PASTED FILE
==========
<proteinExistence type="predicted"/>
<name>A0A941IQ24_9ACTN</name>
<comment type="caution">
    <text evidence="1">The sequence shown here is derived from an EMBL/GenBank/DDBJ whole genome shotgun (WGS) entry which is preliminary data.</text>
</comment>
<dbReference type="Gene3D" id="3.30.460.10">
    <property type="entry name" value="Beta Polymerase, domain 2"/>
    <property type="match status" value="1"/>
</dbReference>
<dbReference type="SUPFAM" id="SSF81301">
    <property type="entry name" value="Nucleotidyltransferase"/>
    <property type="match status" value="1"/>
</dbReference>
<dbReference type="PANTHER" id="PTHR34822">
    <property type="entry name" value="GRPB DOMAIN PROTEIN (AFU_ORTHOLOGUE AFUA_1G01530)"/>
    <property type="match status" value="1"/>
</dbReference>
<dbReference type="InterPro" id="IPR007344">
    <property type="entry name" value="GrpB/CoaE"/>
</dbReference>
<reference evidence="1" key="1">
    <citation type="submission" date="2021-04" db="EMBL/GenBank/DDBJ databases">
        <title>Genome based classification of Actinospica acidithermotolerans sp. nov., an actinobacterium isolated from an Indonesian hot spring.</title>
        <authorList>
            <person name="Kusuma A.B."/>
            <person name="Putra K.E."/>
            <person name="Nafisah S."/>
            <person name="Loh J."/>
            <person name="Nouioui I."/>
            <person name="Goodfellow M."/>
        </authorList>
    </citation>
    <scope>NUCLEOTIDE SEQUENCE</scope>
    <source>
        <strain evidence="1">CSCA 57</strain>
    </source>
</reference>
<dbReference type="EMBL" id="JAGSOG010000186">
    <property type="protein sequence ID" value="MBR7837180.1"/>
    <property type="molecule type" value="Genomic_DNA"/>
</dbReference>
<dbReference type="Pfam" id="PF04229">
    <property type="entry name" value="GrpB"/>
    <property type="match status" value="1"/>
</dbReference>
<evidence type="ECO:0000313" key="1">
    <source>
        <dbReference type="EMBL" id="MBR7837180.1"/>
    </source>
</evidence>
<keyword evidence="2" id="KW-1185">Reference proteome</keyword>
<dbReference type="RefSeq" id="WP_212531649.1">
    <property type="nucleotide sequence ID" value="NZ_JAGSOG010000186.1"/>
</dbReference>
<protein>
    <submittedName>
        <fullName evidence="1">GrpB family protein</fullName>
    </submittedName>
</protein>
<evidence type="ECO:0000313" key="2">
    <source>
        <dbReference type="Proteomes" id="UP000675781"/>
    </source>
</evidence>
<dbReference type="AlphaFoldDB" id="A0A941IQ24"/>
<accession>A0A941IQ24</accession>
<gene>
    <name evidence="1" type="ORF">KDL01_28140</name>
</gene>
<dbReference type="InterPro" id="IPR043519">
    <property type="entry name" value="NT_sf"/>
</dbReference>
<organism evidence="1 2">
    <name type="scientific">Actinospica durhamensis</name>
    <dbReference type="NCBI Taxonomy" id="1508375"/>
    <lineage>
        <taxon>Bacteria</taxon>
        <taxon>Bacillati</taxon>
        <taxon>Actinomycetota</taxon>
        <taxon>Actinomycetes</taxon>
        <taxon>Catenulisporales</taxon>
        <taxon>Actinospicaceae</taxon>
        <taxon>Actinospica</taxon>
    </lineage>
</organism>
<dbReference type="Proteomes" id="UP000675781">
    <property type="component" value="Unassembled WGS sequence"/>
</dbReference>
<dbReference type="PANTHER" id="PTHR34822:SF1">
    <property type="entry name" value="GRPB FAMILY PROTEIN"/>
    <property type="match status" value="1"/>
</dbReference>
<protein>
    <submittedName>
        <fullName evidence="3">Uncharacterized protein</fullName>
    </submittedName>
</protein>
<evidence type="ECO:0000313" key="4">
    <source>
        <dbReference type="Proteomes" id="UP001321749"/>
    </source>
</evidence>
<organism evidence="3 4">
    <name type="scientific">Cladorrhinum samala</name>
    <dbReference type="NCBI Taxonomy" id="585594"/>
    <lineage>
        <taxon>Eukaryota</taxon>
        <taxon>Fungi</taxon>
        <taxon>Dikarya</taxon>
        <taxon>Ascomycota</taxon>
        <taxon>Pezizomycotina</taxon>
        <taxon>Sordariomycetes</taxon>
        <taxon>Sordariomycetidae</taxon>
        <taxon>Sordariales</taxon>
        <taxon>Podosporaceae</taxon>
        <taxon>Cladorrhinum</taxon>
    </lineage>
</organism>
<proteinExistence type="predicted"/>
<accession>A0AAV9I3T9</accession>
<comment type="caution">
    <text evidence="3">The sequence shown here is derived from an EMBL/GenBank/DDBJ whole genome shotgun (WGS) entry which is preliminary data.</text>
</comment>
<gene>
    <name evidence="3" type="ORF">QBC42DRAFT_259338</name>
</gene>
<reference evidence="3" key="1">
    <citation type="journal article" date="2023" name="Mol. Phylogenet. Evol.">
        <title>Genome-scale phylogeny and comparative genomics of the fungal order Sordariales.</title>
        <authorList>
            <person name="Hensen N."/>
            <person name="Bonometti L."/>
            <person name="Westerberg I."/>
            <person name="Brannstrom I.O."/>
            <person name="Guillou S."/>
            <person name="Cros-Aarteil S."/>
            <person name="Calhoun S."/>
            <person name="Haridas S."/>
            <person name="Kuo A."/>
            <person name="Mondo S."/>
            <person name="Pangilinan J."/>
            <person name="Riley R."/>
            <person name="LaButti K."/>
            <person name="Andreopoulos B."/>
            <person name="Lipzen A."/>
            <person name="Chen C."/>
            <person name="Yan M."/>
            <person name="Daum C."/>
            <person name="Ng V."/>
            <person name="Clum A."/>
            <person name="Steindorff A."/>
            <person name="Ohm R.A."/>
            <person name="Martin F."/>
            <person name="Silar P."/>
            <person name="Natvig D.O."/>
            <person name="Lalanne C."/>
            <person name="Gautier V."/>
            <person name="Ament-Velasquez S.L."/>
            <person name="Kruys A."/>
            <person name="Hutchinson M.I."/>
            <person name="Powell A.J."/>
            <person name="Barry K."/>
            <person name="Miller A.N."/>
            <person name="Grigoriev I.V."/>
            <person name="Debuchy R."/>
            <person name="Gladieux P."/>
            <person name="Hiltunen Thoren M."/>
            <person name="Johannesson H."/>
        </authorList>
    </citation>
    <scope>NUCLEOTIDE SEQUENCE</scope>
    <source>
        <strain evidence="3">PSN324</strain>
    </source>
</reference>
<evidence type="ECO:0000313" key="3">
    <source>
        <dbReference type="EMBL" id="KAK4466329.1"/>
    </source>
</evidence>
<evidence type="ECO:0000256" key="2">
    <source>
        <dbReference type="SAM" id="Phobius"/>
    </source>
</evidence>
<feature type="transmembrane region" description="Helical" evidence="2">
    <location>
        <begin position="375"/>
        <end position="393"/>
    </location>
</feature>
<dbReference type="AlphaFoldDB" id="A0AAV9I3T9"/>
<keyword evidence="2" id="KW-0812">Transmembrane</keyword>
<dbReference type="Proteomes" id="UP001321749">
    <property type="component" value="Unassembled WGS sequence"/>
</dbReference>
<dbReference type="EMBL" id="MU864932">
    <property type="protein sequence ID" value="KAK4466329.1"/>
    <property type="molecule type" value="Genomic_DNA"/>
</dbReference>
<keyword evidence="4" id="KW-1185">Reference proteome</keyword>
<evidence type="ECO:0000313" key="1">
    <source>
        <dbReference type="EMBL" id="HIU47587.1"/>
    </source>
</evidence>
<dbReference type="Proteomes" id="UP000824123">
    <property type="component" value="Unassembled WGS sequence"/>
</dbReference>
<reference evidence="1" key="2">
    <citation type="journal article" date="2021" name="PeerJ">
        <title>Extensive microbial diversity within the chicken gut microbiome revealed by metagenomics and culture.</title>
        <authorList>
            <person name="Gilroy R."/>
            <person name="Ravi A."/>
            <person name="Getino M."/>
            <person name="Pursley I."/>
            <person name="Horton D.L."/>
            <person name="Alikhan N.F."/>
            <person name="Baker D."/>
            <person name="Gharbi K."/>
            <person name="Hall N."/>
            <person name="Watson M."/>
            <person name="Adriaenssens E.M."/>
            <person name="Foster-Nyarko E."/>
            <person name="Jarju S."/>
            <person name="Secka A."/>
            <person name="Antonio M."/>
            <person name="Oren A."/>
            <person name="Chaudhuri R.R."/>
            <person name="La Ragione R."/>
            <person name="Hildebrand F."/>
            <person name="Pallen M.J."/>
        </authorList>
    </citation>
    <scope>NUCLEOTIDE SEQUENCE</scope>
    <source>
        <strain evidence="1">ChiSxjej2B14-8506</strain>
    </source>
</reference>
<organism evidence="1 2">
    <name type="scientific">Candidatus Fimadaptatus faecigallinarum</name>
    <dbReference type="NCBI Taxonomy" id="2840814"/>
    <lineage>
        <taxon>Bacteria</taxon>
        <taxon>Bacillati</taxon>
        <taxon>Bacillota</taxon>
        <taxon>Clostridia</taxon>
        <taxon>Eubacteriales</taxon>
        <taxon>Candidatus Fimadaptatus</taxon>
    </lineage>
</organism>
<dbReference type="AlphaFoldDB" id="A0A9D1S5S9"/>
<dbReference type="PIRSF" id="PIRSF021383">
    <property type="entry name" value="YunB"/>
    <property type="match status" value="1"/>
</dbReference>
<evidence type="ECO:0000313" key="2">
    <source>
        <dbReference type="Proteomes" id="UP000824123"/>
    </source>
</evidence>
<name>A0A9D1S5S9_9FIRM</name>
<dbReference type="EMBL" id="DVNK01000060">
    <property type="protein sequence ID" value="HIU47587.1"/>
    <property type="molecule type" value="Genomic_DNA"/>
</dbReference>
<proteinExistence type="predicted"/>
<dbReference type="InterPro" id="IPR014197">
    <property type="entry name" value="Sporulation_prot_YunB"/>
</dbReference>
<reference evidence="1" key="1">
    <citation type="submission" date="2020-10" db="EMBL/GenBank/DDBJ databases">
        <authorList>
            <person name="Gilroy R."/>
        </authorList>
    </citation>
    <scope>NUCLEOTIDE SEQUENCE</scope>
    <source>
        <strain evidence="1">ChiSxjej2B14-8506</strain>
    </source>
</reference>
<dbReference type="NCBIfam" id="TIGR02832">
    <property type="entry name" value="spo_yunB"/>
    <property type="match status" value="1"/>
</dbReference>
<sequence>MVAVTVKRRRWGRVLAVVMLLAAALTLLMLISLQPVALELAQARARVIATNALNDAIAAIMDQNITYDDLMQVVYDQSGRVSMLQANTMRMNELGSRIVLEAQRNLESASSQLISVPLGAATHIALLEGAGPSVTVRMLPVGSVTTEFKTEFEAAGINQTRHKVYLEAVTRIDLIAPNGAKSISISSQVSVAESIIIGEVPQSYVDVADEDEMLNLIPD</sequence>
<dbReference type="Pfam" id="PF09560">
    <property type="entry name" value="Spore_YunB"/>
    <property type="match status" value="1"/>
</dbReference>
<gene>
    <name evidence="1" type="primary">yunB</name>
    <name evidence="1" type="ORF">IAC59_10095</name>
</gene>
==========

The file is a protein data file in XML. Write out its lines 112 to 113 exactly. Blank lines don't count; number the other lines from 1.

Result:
        <taxon>Sordariomycetes</taxon>
        <taxon>Sordariomycetidae</taxon>